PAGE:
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HONG KONG — Hong Kong police detained a handful of prominent activists Friday in a deepening crackdown on protest organizers ahead of expected demonstrations this weekend. At least two of three activists were later released on bail.
Official protest organizers confirmed to NBC News that they were pulling out of demonstrations initially planned for Saturday after police turned down a permit for the rally. Both protest organizers and police told NBC News an assembly of activists was still expected and could lead to clashes as officials tried to prevent demonstrations at China's Liaison Office in Hong Kong.
Joshua Wong, a prominent pro-democracy activist who had also led the 2014 "Umbrella" protests, was arrested Friday morning local time while traveling to a train station, the youth-led protest group Demosisto said.
"He was suddenly pushed into a private car on the street," organizers said in a statement. "He has now been escorted to the police headquarters in Wan Chai on the basis of three charges."
Other demonstrators arrested were Agnes Chow, a member of Demosisto, and Andy Chan, a founder of the pro-independence Hong Kong National Party, which was banned in September.
Demosisto announced hours later that both Wong and Chow were granted bail. It is unclear whether Chan was released, although local media reported that he was still being detained.
In a video shared by Demosisto on Twitter filmed one day before Chow's arrest, the activist shared harsh words toward chief executive Carrie Lam, saying she "shows no mercy to the populace" while calling the government "illegitimate."
"Hong Kongers have endured months of hardship and suffering," she said according to translated subtitles. "In spite of all these dark moments, we shall hold on our demands."
The international human rights group Amnesty International condemned the arrests, calling them "an assault on their rights to freedom of expression and peaceful assembly."
"This past week, we have seen scare tactics straight out of Beijing’s playbook: pro-democracy protest organizers attacked by thugs, prominent activists arrested after being snatched from their homes and streets, and a major rally planned for Saturday banned," Man-kei Tam, director of Amnesty International Hong Kong, said in a statement.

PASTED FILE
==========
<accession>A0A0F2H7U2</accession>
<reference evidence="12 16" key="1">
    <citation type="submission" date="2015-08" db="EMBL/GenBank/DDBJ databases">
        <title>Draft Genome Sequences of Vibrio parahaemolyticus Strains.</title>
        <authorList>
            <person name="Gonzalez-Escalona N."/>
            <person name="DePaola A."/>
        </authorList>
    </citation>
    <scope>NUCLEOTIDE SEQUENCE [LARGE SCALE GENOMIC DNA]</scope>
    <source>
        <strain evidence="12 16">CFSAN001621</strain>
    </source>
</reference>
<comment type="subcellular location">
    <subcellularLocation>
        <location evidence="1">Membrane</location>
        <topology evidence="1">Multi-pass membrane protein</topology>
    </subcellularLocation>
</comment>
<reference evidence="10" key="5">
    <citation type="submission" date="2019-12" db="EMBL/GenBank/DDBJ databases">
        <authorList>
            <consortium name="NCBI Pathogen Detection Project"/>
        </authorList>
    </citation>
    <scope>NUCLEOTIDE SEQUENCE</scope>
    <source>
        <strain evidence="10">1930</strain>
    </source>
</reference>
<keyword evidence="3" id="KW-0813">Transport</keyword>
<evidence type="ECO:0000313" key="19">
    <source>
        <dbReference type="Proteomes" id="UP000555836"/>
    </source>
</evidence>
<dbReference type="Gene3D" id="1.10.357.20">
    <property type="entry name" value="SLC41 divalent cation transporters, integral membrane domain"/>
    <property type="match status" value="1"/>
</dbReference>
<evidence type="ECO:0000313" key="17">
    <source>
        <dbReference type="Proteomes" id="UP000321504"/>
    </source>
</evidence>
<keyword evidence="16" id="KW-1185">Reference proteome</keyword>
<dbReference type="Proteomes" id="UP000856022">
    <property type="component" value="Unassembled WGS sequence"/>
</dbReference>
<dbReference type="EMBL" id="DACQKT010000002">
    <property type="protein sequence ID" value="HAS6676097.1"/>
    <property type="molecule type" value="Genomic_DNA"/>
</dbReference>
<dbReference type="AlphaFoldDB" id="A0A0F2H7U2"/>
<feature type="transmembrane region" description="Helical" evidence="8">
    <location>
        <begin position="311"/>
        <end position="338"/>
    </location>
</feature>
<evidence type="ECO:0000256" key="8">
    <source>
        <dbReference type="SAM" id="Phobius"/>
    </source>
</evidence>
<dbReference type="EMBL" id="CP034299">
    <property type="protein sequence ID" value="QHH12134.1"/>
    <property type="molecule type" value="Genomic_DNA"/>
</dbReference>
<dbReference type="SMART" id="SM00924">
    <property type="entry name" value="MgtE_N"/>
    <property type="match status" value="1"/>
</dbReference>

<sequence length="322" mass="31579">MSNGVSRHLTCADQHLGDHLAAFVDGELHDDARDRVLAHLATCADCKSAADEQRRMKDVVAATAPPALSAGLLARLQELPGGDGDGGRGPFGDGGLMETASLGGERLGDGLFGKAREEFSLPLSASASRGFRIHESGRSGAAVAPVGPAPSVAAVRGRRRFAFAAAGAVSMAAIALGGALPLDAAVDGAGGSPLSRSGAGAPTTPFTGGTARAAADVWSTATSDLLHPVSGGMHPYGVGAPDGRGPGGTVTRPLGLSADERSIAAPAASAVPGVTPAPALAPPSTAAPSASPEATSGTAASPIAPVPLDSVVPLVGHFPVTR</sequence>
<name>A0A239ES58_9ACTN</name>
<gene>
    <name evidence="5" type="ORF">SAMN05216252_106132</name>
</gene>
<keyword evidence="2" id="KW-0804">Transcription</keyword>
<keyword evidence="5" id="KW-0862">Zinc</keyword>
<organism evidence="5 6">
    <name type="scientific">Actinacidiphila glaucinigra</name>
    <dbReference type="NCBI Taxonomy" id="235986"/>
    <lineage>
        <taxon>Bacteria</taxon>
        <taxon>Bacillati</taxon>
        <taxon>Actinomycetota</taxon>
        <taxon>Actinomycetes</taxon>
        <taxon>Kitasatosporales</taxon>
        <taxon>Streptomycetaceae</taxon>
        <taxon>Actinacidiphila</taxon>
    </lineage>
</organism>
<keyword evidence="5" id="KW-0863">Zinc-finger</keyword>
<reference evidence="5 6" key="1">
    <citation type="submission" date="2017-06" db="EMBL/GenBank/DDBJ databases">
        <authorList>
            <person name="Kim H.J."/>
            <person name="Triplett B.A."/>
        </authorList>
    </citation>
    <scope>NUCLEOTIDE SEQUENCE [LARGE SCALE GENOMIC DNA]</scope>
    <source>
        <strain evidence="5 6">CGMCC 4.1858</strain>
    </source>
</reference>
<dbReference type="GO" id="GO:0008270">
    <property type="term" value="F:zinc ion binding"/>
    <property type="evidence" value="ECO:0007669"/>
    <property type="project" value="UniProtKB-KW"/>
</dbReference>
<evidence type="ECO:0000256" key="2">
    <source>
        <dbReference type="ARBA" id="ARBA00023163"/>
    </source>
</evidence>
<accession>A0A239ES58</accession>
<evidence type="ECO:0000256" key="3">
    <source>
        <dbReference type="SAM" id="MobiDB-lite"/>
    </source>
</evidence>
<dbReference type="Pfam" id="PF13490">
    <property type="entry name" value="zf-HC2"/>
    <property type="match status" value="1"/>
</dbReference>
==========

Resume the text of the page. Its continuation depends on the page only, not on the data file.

"It is vital that the authorities send a clear message that people in Hong Kong can still enjoy these rights irrespective of their political beliefs."
The demonstrations that have plunged the former British colony into a political crisis began in June after Lam proposed a controversial extradition bill. The bill raised fears that the rights of Hong Kong's 7 million residents were being eroded under Beijing's rule, as it would allow suspects to be sent to China.
Hong Kong became a special administrative region of China in 1997. Unlike those living in the mainland, residents of the territory can freely surf the internet and participate in public protests.
Demonstrations have since morphed from calling for the withdrawal of the extradition bill to include demands that Lam resign and allegations of police brutality be investigated.
On Friday, Reuters reported that China had rejected a plan put forward by Lam to appease the protesters.
The plan had assessed the protesters' five key demands and found that withdrawing the extradition bill could help defuse the crisis, three individuals with direct knowledge of the matter told Reuters. But the Chinese central government rejected the proposal and ordered Lam not to yield to any of the protesters' other demands, they told the news agency.
These reports come just one day after Beijing rotated its troops in its People's Liberation Army garrison in the territory. Chinese defense ministry spokesman Ren Guoqiang wouldn't say Thursday if the number of troops in the territory, estimated between 8,000 and 10,000, had increased as a result of the rotation.
Mac William Bishop reported from Hong Kong, and Linda Givetash from London.